Embedding decision tools into the electronic record

Last week I picked up a chart at work. It was a 25 year old woman who had sneezed very hard and developed some right sided rib pain. She had waited about 2 hours to see me after being sent in from a walk in clinic with a note asking me to “rule out PE” because the pain was, unsurprisingly, pleuritic. She had normal vital signs. She had an x ray done at the walk in clinic that ruled out pneumothorax. She had no history of or risk factors for VTE. She had a Well’s score of 0. She was PERC negative. Continue reading “Embedding decision tools into the electronic record”

Interventional therapy for acute ischemic stroke: the evidence

A summary of the evidence for endovascular therapy in stroke

In part 2 of our EM Cases Journal Jam, we explored the literature looking at endovascular therapy for acute ischemic stroke. (Part 1 on the evidence for thrombolytics can be found here.) The studies of interventional therapy for stroke tend to get broken down into the early (negative) studies and the later (positive) studies. For consistency, I’ll use the same break down. Continue reading “Interventional therapy for acute ischemic stroke: the evidence”

Articles of the month (June 2017 – #dasSMACC edition)

This month’s articles are a little special. Usually, I pick out the articles that catch my eye, but it’s easy to imagine that my biases filter out a lot of interesting medical literature. As there were a number of experts descending on Berlin this month for SMACC, Casey Parker and I invited a few people to suggest a paper and discuss it with us over a beer for our podcast. The conversation was great, and can be found here. These are the articles that were picked:

Continue reading “Articles of the month (June 2017 – #dasSMACC edition)”

Embracing Science: #dasSMACC Hardcore EM handout

A handout for the EBM portion of the Hardcore EM seminar at #dasSMACC

Continue reading “Embracing Science: #dasSMACC Hardcore EM handout”

Articles of the month (May 2017)

I took another month off, but the blog and accompanying podcast are back with what I think is an interesting collection of articles… Continue reading “Articles of the month (May 2017)”

Thrombolytics for stroke: The evidence

A summary of the evidence for (or against) thrombolytics for stroke

Thrombolytics for stroke: undoubtedly the biggest controversy in emergency medicine. Also, the topic of this week’s Emergency Medicine Cases Journal Jam podcast. Rory Spiegel, Anton Helman, and I take a deep dive into the evidence. Why would we do this? No, it isn’t just that we have too much time on our hands. The journal jam podcast exists because we truly believe it is important to understand why we do what we do, both to ensure we are always providing the best care for our patients, but also so that we can explain that care to our patients. The evidence for (or against) thrombolytics is important precisely because the topic is so controversial. You will hear arguments on both sides. So will your patients. It is only through a familiarity with the studies, their strengths, and their weaknesses, that you will be able to decide for yourself what the evidence really shows and guide your patients to the best decision for their circumstances.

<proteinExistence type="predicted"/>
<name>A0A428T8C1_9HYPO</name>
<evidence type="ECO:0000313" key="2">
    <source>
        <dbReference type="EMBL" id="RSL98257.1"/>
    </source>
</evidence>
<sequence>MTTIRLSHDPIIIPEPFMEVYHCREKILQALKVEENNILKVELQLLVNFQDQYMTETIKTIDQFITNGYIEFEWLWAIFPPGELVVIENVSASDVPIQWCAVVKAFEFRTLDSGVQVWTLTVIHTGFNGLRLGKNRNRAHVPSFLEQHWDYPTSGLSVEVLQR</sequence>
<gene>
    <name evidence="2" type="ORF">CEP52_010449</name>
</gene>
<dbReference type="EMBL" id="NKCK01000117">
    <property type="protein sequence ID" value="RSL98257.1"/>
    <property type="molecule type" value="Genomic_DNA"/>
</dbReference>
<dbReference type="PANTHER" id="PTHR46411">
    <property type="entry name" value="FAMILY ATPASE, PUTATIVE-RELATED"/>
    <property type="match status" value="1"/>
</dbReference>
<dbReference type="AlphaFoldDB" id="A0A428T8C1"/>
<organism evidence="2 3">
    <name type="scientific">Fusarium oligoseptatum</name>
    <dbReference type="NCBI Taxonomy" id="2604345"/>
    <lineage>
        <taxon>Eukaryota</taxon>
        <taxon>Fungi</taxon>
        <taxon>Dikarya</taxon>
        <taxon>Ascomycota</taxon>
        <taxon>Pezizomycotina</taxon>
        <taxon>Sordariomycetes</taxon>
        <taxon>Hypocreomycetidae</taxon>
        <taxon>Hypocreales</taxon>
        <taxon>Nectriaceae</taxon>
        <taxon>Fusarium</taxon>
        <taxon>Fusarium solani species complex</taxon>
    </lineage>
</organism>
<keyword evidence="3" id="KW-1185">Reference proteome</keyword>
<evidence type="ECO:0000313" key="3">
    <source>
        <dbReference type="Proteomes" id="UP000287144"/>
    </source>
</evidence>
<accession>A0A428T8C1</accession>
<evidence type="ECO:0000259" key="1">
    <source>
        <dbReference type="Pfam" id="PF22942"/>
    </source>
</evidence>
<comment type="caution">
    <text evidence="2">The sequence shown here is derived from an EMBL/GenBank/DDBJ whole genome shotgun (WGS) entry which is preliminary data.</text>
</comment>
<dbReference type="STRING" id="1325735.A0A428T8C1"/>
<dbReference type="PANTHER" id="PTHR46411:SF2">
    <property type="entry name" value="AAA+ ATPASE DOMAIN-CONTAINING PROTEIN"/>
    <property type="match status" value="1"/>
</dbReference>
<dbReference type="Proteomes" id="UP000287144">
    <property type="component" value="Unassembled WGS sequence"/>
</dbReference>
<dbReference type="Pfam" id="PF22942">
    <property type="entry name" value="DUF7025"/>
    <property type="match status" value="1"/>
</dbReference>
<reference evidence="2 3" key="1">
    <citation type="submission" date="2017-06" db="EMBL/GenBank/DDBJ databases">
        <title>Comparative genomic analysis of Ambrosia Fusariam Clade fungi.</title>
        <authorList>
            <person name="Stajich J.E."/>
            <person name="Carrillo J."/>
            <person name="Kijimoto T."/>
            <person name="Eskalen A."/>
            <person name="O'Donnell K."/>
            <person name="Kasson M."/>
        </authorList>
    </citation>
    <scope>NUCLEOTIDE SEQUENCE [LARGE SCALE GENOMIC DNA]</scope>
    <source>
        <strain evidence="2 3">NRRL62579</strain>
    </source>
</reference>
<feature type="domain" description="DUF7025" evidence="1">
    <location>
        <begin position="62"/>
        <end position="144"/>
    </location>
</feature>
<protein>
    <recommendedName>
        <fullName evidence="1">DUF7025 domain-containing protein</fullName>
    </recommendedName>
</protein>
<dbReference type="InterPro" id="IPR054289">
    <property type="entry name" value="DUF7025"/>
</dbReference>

What follows are the notes I made while preparing for the podcast. First, I review the major randomized controlled trials looking at thrombolytics for stroke. That is followed by a discussion of the things I think are important to consider when trying to interpret this data. (Many folks might want to skip straight to this discussion section.) Continue reading “Thrombolytics for stroke: The evidence”

Quick PESIT update

By now, everyone has (unfortunately) heard about the PESIT trial. Given the many commentaries in the FOAM community, we are all familiar with the many reasons that the widely quoted 1 in 6 figure probably does not apply to our patients. If you need a reminder, I summarize the paper as part of this post, or you can read a more elegant post by Rory Spiegel here. For me, the biggest issue was that PESIT never passed the sniff test. We see a ton of syncope patients. There are massive syncope databases. And nowhere have we seen massive numbers of patients returning with PE.

A research letter was just published yesterday in JAMA that gives us another take on the issue: Continue reading “Quick PESIT update”